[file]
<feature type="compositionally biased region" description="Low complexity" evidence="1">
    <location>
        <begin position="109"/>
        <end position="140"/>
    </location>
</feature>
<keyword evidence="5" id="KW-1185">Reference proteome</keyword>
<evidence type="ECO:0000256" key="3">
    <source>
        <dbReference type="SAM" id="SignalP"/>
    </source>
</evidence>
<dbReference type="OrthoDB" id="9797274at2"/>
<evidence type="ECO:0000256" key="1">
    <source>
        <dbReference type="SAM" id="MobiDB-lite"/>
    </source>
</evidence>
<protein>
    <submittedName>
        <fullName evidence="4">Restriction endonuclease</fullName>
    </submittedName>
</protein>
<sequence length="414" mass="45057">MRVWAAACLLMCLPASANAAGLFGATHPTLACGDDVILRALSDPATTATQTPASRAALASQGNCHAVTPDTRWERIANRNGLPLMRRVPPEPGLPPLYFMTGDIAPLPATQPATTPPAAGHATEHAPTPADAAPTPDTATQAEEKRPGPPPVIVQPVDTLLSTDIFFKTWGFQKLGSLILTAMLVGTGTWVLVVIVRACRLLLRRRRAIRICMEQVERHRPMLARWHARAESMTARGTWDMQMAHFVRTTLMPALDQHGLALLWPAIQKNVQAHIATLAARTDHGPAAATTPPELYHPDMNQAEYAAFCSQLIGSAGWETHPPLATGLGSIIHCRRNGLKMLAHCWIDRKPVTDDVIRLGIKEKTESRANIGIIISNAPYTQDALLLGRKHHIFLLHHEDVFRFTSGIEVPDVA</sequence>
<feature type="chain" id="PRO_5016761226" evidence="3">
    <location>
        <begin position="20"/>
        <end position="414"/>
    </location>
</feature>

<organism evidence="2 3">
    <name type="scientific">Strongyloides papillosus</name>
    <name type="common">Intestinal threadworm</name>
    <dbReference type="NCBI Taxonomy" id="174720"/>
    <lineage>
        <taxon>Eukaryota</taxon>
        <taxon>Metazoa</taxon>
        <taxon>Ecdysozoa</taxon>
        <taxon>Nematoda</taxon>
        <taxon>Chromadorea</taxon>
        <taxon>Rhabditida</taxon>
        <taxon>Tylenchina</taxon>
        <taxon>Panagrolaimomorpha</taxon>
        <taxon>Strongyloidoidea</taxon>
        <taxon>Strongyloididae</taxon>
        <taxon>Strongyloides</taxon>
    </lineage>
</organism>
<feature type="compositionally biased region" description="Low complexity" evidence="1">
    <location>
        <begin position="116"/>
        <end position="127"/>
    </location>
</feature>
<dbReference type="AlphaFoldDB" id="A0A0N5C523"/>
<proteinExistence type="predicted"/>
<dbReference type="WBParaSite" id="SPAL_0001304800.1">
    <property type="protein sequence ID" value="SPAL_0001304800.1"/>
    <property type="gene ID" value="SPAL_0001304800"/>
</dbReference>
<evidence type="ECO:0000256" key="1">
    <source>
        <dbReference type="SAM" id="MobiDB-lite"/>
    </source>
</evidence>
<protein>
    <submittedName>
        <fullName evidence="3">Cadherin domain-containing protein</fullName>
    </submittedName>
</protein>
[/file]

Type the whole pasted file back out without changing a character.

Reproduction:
<feature type="compositionally biased region" description="Low complexity" evidence="1">
    <location>
        <begin position="109"/>
        <end position="140"/>
    </location>
</feature>
<keyword evidence="5" id="KW-1185">Reference proteome</keyword>
<evidence type="ECO:0000256" key="3">
    <source>
        <dbReference type="SAM" id="SignalP"/>
    </source>
</evidence>
<dbReference type="OrthoDB" id="9797274at2"/>
<evidence type="ECO:0000256" key="1">
    <source>
        <dbReference type="SAM" id="MobiDB-lite"/>
    </source>
</evidence>
<protein>
    <submittedName>
        <fullName evidence="4">Restriction endonuclease</fullName>
    </submittedName>
</protein>
<sequence length="414" mass="45057">MRVWAAACLLMCLPASANAAGLFGATHPTLACGDDVILRALSDPATTATQTPASRAALASQGNCHAVTPDTRWERIANRNGLPLMRRVPPEPGLPPLYFMTGDIAPLPATQPATTPPAAGHATEHAPTPADAAPTPDTATQAEEKRPGPPPVIVQPVDTLLSTDIFFKTWGFQKLGSLILTAMLVGTGTWVLVVIVRACRLLLRRRRAIRICMEQVERHRPMLARWHARAESMTARGTWDMQMAHFVRTTLMPALDQHGLALLWPAIQKNVQAHIATLAARTDHGPAAATTPPELYHPDMNQAEYAAFCSQLIGSAGWETHPPLATGLGSIIHCRRNGLKMLAHCWIDRKPVTDDVIRLGIKEKTESRANIGIIISNAPYTQDALLLGRKHHIFLLHHEDVFRFTSGIEVPDVA</sequence>
<feature type="chain" id="PRO_5016761226" evidence="3">
    <location>
        <begin position="20"/>
        <end position="414"/>
    </location>
</feature>

<organism evidence="2 3">
    <name type="scientific">Strongyloides papillosus</name>
    <name type="common">Intestinal threadworm</name>
    <dbReference type="NCBI Taxonomy" id="174720"/>
    <lineage>
        <taxon>Eukaryota</taxon>
        <taxon>Metazoa</taxon>
        <taxon>Ecdysozoa</taxon>
        <taxon>Nematoda</taxon>
        <taxon>Chromadorea</taxon>
        <taxon>Rhabditida</taxon>
        <taxon>Tylenchina</taxon>
        <taxon>Panagrolaimomorpha</taxon>
        <taxon>Strongyloidoidea</taxon>
        <taxon>Strongyloididae</taxon>
        <taxon>Strongyloides</taxon>
    </lineage>
</organism>
<feature type="compositionally biased region" description="Low complexity" evidence="1">
    <location>
        <begin position="116"/>
        <end position="127"/>
    </location>
</feature>
<dbReference type="AlphaFoldDB" id="A0A0N5C523"/>
<proteinExistence type="predicted"/>
<dbReference type="WBParaSite" id="SPAL_0001304800.1">
    <property type="protein sequence ID" value="SPAL_0001304800.1"/>
    <property type="gene ID" value="SPAL_0001304800"/>
</dbReference>
<evidence type="ECO:0000256" key="1">
    <source>
        <dbReference type="SAM" id="MobiDB-lite"/>
    </source>
</evidence>
<protein>
    <submittedName>
        <fullName evidence="3">Cadherin domain-containing protein</fullName>
    </submittedName>
</protein>